What if Honda made a Scrambler version of the 350 Four?
At its introduction in 1972, the Honda CB350F — aka the 350 Four — was the smallest displacement four-cylinder motorcycle ever produced, offering 34 rwhp at 10,000 rpm and a top speed of just under 100 mph. It many ways, it was like a scaled=down version of the CB750, featuring pistons the size of pill bottles and four 20mm Keihin carburetors. Honda had already introduced the CB500 Four to great acclaim, and the CB350 Four was another step. Says one owner:
“The 1972 release of the 350 Four was almost a natural progression — a statement as to what Honda engineers could do.”
Enter Bret Johnson of Northbilt Customs, located on Gasoline Alley in Indianapolis — a hotbed of Indy’s cottage industry in racing:
“Just on this road alone there are shops that supply services, parts, chassis, etc. to IndyCar, NHRA, NASCAR, IMSA, USAC, World of Outlaws and on and on.”
Bret’s grandfather, Dick Northam (the “north” in Northbilt), was a well-known driver, team manager, and speed shop owner for more than four decades, opening his shop to service the burgeoning sport of dirt track racing. Bret, much like his grandfather, is a veteran of the IndyCar series, USAC midget series, UMRA, and more as both a driver and mechanic, and his fabrication and mechanical skills were directly handed down from his father and grandfather.
“These skills and craftsmanship are direct descendants from a bygone era that you struggle to find anymore.”
Today, some sixty years after its founding, Northbilt has evolved into a full-service motorcycle destination, housed in the same space that used to host Dan Gurney’s Indianapolis operation!
This project started with the idea to build a scrambler version of a 1973 Honda CB350 Four, which quickly evolved into concept custom built to answer the question, “What if Honda built a CL350F, a Scrambler version of the CB350 Four?” That question carried through to every aspect of the build, as the team sought to build a modern custom from that fictitious model.
“It was a fun exercise in the fact that we got to imagine if Honda built this, would they have done this? And that carried through all the way to the paint even.”
Everything on the bike has been rebuilt, replaced, or customized — all the way down to the hardware, which is 99% stainless steel. Says Bret:
“We built it like a race car so everything had to fit and work perfectly first and foremost and we definitely pulled that off.”
Below, we get the full story on the build, as well as some stunning photos from Joshua DeMore (@_thefastestsicilian).
Honda CB350F Scrambler: Builder Interview
• Please tell us a bit about yourself, your history with motorcycles, and your workshop.
I’m a native of Indianapolis, born into and raised in the racing industry here. My grandfather was a well-known driver, team manager, and shop owner here for 40 years. That’s where I learned all of my fabrication and mechanical skills. I followed in his footsteps and worked in the IndyCar series for almost 10 years with Team Penske and Panther Racing. I also campaigned a TQ midget and a full-size midget for four seasons as a driver.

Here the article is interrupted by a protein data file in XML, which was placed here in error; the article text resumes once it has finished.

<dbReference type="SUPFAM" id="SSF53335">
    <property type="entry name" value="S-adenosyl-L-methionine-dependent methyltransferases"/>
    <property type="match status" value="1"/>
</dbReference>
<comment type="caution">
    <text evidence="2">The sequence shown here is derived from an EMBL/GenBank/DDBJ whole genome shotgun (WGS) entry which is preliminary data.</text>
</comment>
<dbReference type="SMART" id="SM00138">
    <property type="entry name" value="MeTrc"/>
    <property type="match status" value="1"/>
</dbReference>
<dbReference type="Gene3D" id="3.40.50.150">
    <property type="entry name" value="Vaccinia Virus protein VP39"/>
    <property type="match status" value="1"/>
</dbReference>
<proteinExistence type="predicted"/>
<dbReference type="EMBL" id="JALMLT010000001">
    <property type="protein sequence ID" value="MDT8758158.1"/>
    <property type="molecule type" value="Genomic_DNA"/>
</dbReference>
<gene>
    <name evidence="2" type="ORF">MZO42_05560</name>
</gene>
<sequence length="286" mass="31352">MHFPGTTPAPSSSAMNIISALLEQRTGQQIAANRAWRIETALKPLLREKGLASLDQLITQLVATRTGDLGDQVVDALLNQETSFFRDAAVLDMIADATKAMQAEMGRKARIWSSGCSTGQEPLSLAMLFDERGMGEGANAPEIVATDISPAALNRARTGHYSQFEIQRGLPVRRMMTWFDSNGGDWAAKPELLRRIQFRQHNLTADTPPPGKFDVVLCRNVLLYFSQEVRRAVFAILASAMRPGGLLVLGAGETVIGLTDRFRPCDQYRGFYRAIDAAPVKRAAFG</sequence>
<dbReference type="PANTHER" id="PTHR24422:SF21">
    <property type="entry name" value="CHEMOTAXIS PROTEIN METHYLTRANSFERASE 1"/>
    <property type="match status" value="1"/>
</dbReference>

My history with motorcycles started at 11 years old with a 1980 XR80 that had a stretched timing chain. We didn’t go through the exercise of replacing the chain due to the ease and cost effectiveness of replacing valves. After being taught once on how to replace a bent valve and time the engine I did it on my own a dozen or so times every time it would jump the timing until moving on to the next bike. I have pretty much been working on motorcycles and race cars since then.
Our shop is located on Gasoline Alley here in Indianapolis. We have this great cottage industry here due to the racing going on and Gasoline Alley is one of several concentrations of those shops here. We’re located a couple of miles from the speedway. Just on this road alone there are shops that supply services, parts, chassis, etc. to IndyCar, NHRA, NASCAR, IMSA, USAC, World of Outlaws and on and on. Our particular shop has a great history of housing several high profile teams and legends over the years.
• What’s the make, model, year of the bike?
It’s built from a 1973 CB350 Four.
• Why was this bike built?
This was a customer project that was brought in with the idea of building the first 350 Four scrambler.
• What was the design concept and what influenced the build?
The concept started as a scrambler build and evolved into what we started calling a “concept custom” so we essentially built 2 bikes at once. We had to conceptualize a fictitious model and then build a modern custom from that. The idea of the “concept custom” came from the fact that we borrowed some stock bits from other Honda models to create this one. Things like the CB360 tank and front forks. It was a fun exercise in the fact that we got to imagine “if Honda built this, would they have done this?” and that carried through all the way to the paint even.
• What custom work was done to the bike?
All fabrication and design in house as follows: exhaust, high front fender mount and gaiter grabbers, battery box, wiring harness, extensive frame modifications, foot peg mounts, license plate mount and rear under panel.
Done by local vendors: shocks custom built for this bike by Advanced Racing Suspensions here in Indy, Custom seat made locally, Sun wheels and stainless spokes from Buchanan’s spoke and wheel.
• Does the bike have a nickname?
• Can you tell us what it’s like to ride this bike?
Smooth as glass. It’s essentially a brand new 47 year-old motorcycle. There isn’t a single thing that hasn’t been touched or rebuilt on it. Even down to brand new hardware throughout, which is 99% stainless steel.
• Was there anything done during this build that you are particularly proud of?
I’m really happy with the final fit and finish. We built it like a race car so everything had to fit and work perfectly first and foremost and we definitely pulled that off.